"The recent disclosures of alleged hacked emails on sites like DCLeaks.com and WikiLeaks and by the Guccifer 2.0 online persona are consistent with the methods and motivations of Russian-directed efforts," reads a statement jointly issued by the Department of Homeland Security and the Office of the Director of National Intelligence.
Speculation about Russian involvement in the cybersecurity breaches has been going on for a while now. In June, the DNC's own investigation into its hack—one that ultimately led to the resignation of DNC chairwoman Debbie Wasserman Schultz—named Russian government hackers responsible, but this is the first time the Obama administration has publicly blamed Russia—and by extension Vladimir Putin.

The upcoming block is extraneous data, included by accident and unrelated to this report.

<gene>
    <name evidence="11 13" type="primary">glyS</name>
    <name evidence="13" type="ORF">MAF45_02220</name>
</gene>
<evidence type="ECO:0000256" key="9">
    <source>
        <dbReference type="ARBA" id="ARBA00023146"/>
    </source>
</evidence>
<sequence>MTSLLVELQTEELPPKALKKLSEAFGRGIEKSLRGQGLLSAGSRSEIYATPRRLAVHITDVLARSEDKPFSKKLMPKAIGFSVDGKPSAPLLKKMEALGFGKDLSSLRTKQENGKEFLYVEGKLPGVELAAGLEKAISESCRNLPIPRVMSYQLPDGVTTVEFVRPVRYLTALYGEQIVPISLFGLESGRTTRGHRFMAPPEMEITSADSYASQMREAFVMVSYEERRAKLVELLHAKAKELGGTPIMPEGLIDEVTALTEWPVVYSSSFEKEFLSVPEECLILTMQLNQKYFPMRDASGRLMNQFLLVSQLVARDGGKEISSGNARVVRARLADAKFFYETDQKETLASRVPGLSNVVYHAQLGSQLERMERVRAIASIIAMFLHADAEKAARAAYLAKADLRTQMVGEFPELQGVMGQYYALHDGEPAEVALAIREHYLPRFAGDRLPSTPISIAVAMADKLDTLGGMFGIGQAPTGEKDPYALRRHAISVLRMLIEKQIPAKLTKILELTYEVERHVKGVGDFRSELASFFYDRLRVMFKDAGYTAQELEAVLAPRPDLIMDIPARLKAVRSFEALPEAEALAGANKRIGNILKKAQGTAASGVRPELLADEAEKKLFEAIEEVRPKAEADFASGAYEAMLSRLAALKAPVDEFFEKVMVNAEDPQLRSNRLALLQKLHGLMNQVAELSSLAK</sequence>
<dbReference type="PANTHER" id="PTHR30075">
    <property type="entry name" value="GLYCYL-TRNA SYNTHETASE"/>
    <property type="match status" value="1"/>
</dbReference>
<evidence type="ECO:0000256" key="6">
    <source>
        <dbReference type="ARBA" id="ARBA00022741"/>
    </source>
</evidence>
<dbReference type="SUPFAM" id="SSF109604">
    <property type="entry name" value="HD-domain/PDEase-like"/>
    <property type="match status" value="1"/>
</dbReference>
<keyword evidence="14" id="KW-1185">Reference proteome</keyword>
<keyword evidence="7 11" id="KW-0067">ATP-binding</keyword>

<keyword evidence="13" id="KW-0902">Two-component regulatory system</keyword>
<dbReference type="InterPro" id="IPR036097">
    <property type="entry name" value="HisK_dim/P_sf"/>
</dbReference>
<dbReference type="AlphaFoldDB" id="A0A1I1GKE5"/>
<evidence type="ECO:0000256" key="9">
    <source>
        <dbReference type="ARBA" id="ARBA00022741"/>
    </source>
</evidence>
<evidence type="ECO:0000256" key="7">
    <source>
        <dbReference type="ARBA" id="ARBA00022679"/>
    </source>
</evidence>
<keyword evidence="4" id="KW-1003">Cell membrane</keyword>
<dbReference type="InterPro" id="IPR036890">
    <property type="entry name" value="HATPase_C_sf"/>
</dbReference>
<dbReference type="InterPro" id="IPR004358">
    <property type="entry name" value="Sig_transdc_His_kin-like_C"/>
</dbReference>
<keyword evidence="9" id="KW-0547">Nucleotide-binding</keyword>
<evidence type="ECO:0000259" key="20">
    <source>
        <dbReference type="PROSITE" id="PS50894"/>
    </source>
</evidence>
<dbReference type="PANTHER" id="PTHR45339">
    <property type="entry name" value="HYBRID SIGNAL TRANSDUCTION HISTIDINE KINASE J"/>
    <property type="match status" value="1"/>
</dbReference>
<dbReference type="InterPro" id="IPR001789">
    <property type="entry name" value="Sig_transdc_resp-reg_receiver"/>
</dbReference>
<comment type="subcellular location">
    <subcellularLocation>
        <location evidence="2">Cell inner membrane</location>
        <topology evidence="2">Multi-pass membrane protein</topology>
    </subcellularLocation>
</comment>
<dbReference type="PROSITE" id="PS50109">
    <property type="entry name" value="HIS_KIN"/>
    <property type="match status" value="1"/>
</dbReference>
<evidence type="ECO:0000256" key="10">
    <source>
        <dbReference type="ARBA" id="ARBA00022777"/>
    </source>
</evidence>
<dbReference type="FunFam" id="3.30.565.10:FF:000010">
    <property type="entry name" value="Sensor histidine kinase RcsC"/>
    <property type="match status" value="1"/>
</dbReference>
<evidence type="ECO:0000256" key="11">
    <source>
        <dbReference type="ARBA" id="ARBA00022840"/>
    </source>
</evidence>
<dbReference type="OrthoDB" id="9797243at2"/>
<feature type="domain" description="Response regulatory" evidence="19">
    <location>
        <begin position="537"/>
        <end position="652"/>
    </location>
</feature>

"We believe, based on the scope and sensitivity of these efforts, that only Russia's senior-most officials could have authorized these activities," Friday's statement read.
Trump, for his part, hasn't been particularly eager to admit that Russia was behind the hacks. "It could be Russia, but it could be China, could also be lots of other people," he said during the first presidential debate. "It could be someone sitting on their bed that weighs 400 pounds."